Prefers a sunny position in any moderately fertile well-drained moisture retentive soil[1, 14, 52]. Prefers a pH 5.5 to 7[200]. Tolerates a pH in the range 4.5 to 8.3. Chicory grows on any type of soil but, when cultivated, grows best on mellow, deeply tilled, fertile soil or sandy loam[269].. A cool weather crop, it tolerates only moderate summer temperatures and requires well-distributed rainfall, with good drainage, or some irrigation in drier areas[269]. Chicory roots deeply in relatively short time; soil too wet for beans and small grains is not suitable[269]. To insure proper root-growth, apply lime or marl to acid soil to neutralize acidity[269]. Chicory is reported to tolerate a pH in the range of 4.5 to 8.3, an annual rainfall of 30 to 400 cm and an annual mean biotemperature of 6° to 27°C[269]. Chicory is an excellent winter salad. It is often cultivated, especially in Europe, for its edible leaves and for its roots which are used to make a coffee substitute. There are many named varieties[46, 132, 183] and, by careful selection of cultivars and sowing times, fresh leaves can be obtained all year round. There are three main types of chicory grown for their leaves, there are many cultivars of each form:- A bitter-tasting loose-leafed form is grown as a green winter vegetable, especially in southern Italy. A narrow-leafed, witloof or Belgian form has a compact elongate head (chicon) which is blanched for use in salads or cooked dishes. A broad-leaved (usually red) form produces cabbage-like hearts, these are generally less bitter than the other forms and are eaten raw or cooked. These forms are often used as a winter salad crop[K]. Although a perennial, chicory is usually cultivated as an annual crop, especially when being grown as a winter salad. The winter salad cultivars are usually sown in early summer to make sure that they do not flower in their first year of growth. By late autumn they have formed an overwintering rosette of leaves rather like a cabbage. These leaves can be harvested as required during the winter and the plants will then usually make some new growth (as long as the winter is not too cold) that can be harvested in late winter or early spring. The plants run to flower in the following summer and fail to make an overwintering rosette of leaves for that winter[K]. Chicory can be grown successfully in a meadow or even in a lawn so long as the grass is not cut too short nor too often[K]. It often self-sows freely when well-sited, especially if it is growing in a dry alkaline soil[238]. A good bee plant[24, 108]. A very ornamental plant[1]. The flowers open in the early morning (about 6 - 7 o'clock in Britain) and close around midday[4]. [PFAF]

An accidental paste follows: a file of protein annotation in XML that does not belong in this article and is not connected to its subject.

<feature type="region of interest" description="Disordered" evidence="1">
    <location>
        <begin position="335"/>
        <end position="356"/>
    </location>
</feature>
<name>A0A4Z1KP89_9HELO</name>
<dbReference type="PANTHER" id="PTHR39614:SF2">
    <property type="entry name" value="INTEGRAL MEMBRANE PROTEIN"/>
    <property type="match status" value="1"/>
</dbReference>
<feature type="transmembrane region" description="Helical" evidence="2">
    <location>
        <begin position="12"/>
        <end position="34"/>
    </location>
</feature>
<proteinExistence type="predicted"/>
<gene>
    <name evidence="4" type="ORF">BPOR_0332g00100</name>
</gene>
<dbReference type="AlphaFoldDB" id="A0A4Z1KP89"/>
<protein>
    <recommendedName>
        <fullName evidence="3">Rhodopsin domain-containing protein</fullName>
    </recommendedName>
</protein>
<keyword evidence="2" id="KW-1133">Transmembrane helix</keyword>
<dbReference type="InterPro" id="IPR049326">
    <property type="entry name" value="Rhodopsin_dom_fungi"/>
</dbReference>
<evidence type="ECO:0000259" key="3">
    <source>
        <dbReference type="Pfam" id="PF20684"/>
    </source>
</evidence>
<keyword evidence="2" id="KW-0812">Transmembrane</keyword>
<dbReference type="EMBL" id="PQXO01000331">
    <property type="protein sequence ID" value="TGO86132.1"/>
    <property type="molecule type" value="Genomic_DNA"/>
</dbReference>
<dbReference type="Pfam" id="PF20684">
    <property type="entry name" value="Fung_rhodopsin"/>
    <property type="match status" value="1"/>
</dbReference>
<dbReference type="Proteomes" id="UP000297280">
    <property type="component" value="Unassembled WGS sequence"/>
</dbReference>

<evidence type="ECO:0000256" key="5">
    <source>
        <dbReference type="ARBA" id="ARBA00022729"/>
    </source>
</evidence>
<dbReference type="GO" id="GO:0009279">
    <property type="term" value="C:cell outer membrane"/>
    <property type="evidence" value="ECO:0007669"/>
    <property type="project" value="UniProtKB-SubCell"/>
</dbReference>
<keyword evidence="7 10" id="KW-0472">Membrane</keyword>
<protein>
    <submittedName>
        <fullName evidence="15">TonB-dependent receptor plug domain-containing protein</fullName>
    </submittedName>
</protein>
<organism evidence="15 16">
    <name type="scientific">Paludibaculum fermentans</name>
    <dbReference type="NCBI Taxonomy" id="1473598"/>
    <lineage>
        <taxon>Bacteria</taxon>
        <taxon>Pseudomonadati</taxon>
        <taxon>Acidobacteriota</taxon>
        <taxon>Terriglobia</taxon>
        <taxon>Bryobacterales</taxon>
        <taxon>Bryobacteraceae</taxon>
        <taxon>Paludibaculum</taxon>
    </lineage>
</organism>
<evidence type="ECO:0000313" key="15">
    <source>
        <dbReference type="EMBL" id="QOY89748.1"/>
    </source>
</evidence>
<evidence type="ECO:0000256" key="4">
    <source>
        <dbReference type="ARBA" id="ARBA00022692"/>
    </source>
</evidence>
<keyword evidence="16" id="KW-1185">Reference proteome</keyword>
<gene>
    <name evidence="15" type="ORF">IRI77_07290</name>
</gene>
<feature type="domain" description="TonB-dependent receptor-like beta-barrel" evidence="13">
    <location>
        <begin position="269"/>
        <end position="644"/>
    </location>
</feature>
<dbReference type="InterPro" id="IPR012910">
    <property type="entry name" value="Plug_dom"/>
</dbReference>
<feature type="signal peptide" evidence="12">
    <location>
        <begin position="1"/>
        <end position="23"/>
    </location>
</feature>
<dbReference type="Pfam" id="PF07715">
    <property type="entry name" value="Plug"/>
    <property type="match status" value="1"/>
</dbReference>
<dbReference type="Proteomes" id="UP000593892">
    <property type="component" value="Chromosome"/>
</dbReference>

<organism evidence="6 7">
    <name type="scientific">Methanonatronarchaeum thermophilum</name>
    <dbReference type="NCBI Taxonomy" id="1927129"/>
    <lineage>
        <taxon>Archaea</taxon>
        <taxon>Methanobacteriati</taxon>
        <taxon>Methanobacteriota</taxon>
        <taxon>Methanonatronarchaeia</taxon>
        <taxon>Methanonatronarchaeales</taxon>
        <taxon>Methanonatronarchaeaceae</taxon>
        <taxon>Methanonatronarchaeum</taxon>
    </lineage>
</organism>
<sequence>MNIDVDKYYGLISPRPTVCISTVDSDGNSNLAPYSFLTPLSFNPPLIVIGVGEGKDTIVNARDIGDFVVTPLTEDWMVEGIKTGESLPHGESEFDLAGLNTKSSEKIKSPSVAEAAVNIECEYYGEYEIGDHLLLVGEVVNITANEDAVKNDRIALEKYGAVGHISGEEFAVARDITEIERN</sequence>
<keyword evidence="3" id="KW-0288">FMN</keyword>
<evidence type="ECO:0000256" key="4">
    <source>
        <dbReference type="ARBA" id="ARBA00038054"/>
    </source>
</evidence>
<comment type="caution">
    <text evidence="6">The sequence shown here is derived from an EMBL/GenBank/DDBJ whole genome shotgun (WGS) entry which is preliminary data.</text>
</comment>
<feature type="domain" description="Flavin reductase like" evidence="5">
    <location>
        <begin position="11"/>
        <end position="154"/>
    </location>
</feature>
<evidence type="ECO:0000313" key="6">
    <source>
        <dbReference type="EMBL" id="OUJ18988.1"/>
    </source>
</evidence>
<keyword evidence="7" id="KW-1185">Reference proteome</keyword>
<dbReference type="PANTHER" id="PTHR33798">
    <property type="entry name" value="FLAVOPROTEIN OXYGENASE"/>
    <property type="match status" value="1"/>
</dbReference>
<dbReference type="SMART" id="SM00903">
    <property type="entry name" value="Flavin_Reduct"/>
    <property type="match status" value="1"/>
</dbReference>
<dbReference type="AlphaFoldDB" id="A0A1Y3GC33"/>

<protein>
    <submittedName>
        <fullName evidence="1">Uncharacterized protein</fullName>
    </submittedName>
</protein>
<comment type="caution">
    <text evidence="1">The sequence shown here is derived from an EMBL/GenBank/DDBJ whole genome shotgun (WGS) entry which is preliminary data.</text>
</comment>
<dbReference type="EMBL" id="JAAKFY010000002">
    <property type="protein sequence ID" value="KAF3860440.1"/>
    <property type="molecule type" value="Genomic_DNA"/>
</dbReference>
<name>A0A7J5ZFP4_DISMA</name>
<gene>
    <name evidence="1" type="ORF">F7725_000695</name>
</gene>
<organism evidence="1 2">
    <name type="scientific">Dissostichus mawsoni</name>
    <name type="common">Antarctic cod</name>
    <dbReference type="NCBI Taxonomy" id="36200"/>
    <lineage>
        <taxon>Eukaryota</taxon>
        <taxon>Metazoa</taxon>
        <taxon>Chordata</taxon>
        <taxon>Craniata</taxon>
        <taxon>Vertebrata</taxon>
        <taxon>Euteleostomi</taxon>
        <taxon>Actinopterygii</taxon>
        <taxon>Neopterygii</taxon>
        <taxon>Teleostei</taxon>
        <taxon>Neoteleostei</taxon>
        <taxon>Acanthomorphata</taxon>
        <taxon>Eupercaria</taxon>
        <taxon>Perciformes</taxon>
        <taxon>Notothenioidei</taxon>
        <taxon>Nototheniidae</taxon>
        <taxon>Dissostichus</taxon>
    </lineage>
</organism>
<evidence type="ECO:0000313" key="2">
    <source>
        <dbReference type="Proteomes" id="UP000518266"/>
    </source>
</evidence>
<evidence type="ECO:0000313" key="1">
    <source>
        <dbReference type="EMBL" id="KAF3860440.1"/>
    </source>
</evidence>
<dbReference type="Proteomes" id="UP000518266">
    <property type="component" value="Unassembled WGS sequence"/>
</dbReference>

Winter Chicory Crop: You can make your own winter chicory garden as follows: dig several chicory roots late in the fall and plant them in a deep wooden box using sandy soil or just sand. [Coffee] Make sure that their crowns are just showing on the surface. Cover with a layer of damp sawdust or peat and keep in a dark, cool place such as a cellar or heated garage with a temperature of about 12°C. Water from time to time. The young crisp sprouts will make an appearance above the sawdust four to six weeks from the time of planting, and can be harvested in two or three successive crops. [Coffee]

Days to Maturity: 21
When to Plant: For this winter delicacy - tender, pale salad hearts or chicons - sow seeds right in the garden row about two weeks before your last frost.
How to Plant: Cover seeds with 1/4 inch of soil. Deeply worked soil will encourage strong roots. Thin seedlings to stand 4 to 6 inches apart in rows a foot or more apart.
Growing Conditions: Keep the weeds down, water in a drought, and in the fall let a frost or two nip the plant. Then dig up the roots, cut off all but 1 inch of the leafy top, and replant the roots, sanding up, in buckets of soil, sand, or hardwood sawdust. (A new variety, Zoom, may be forced in several inches of water). Keep the buckets in a cold place and bring them, one at a time, to a cool room to sprout 500F to 650F (100C to 180C). Water the plants and cover them with a carton or paper bag to exclude light, so the chicory that sprouts from the roots will be creamy white and mild flavored.[NSSH bubel]


CICHORIUM CHICORY

Perennial herb [annual, biennial]; sap milky. Stem: 3–10+ dm, branched. Leaf: basal and cauline; proximal 1–2 dm, toothed or pinnately lobed, wing-petioled; middle sessile, sometimes clasping; distal greatly reduced. Inflorescence: heads liguliflorous, showy, terminal and axillary, lateral sessile; involucre ± cylindric; phyllaries in 2 series, hardened in basal 1/2, outer short, spreading, inner elongate, erect; receptacle ± flat, epaleate, minutely scaly. Flower: 10–25; ligules blue to purple, readily withering. Fruit: oblong, glabrous, 5-angled; pappus of minute blunt scales.
6 species: Europe, Mediterranean, Africa. (Old Arabic name) [Strother 2006 FNANM 19:221–222] Cichorium endivia L. a waif in California. [Jepson]

Local Species


Synonyms


References

  1. [BiblePlants] Lytton John Musselman (Mary Payne Hogan Professor of Botany in the Department of Biological Sciences at Old Dominion University), Cambridge University Press, 2012, New York, NY.
  2. [Duke]Duke Phytochemical Database, James A. Duke, Accessed Feb 23 2014, http://www.ars-grin.gov/duke/plants.html

Caution
The information presented on this site is provided for educational purposes. Self diagnosis and treatment, without due diligence, could be harmful and is not encouraged. Some information & images may be copyright. Every effort has been made to present the information in the spirit with which it was originally presented. Some data has been omitted for legal and/or practical consideration. There is some data not covered in the scope of this project, including, but not limited to, cell culture and large-dose animal studies. I have made comparisons and links between related species which may later prove erroneous. I have not verified the information for accuracy and I accept no responsibility for its authenticity. Many of the plants presented are poisonous, have poisonous properties, or could cause illness through misuse, allergic reaction, drug interactions and environmental contaminants. Please use caution and mindfulness when harvesting plants for any use.

Page last modified on 02-11-2016